It was a family excursion the Lake whanau had been looking forward to – a fun sun-filled holiday at Kawau Island in the Hauraki Gulf. Little water-loving Harley, five, was in his element, watching the older children dive into the pool and getting as close to the action as possible.
While the teens playfully raced each other and adults enjoyed a refreshing dip, his mum Makaila turned away to feed her three-month-old baby Stevie-Mae.
But even though he was surrounded by capable swimmers, Makaila tells Woman’s Day this wasn’t enough to stop her over-confident boy disappearing under the water, almost becoming another victim of this year’s tragic Christmas holiday drowning toll that claimed six lives.
It’s a nightmare the Wellsford mum is coming to terms with, still traumatised by the dreadful moment she plucked her near-lifeless son out of the water, fearing the worst.
“He doesn’t remember it,” says the shaken mum-of-two. “I will never forget it. The scariest thing was feeling his little cold body. He felt dead.”
Makaila, 29, can’t believe how close she came to losing her treasured eldest child in late December, the frightening episode silently unfolding in seconds.
She recalls, “All morning I had been saying to the others, ‘Keep an eye on Harley. He’s super-confident around water.’ I had to feed my baby and I said to my sister, ‘I need to feed Stevie.’
“I had my back turned but there were adults in the pool. There was even an ex-Navy Seal and three other teenagers [between 12 and 15] in the water. They were having races and Harley was sitting on a seat.
“Then my sister said, ‘Where’s Harley?’ I turned around and all I could see was his blue swimming cap in the water.”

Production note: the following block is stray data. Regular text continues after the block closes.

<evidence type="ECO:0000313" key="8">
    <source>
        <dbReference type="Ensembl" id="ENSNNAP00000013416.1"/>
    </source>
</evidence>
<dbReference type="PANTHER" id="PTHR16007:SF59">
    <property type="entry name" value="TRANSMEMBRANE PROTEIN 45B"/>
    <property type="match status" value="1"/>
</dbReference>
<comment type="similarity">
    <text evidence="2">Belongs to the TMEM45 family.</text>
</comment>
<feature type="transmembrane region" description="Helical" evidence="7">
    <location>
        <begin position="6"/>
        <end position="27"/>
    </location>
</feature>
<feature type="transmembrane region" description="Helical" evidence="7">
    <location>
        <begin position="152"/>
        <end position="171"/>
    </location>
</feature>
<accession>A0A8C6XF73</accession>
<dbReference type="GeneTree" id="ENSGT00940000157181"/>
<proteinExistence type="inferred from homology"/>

At this point Makaila sprang into action, plunging fully-clothed into the pool to save her son.
“I put the baby on the ground like a rugby ball, jumped in and pulled him up,” she says. “He was limp and blue and not breathing.”
Frantic with worry, she tore off his snorkel mask and carried him to a picnic table.
“We were trying to talk to him, but he just had a dazed gaze,” she tells.
She willed her barely breathing son to live.
“I thought he was going to die and I wanted to die right then. It wasn’t once that I thought he wasn’t going to make it, it was at least two or three times. It was terrifying. I wouldn’t want any other mum to go through that ever.”
With Kawau First Response, Coastguard and the Westpac Rescue Helicopter arriving to the child’s rescue, Harley was flown to Auckland’s Starship Hospital, where he spent the next six hours under observation.
Recounts Makaila,”His colour didn’t come back for 15 minutes. He was blue. He doesn’t remember the helicopter ride.”
For roofer dad Michael, 29, who had to forgo the trip because of work, learning his son had narrowly cheated death in a chilling phone call from his distressed sister-in-law – and being unable to do anything – was a nightmare.
He tells, “It’s a really horrible feeling just not being there. That was the hardest part. I didn’t really get emotional until I thought I could have been saying goodbye to my son. It was so much more intense when I had a moment to take it in.”
With the holiday abandoned, the family returned to their Wellsford home with Mum and Dad keeping a watchful eye on their boy’s health.
“For the first few days after it happened I kept thinking that I could have been planning my kid’s funeral today,” admits Makaila, her voice faltering.
“I’d been waiting a long time for my daughter – she’s taken a long time to get here – so I was thankful to be welcoming the new year with her, but I never ever thought I’d have to live my life without my son.”
Amazingly, schoolboy Harley’s brush with death seemed to have done little to dampen his enthusiasm for the water, with the family returning to the beach just days later.
Michael, “The last thing I wanted was for my son to associate fear with water. I suggested we go to Mangawhai for a snorkel and he was just straight into it.”
But for Makaila, the events of the life-changing holiday have made her determined to spread a message to all parents and carers with kids around water.
She instructs, “It’s one person’s job to be with the child at all times. You can’t have three people looking after one child. It just doesn’t work – everybody thinks the other person has it and nobody has it.
“I’m lucky I was there. Even though I was away from the pool area, I was the first one in the pool. It’s just one person’s job and you’ve got to be able to touch the child.”
She concludes, “It’s just two seconds and it’s silent. There’s no kid falling over on the concrete letting out a loud yell. There’s just nothing. They just slip away and you don’t know.”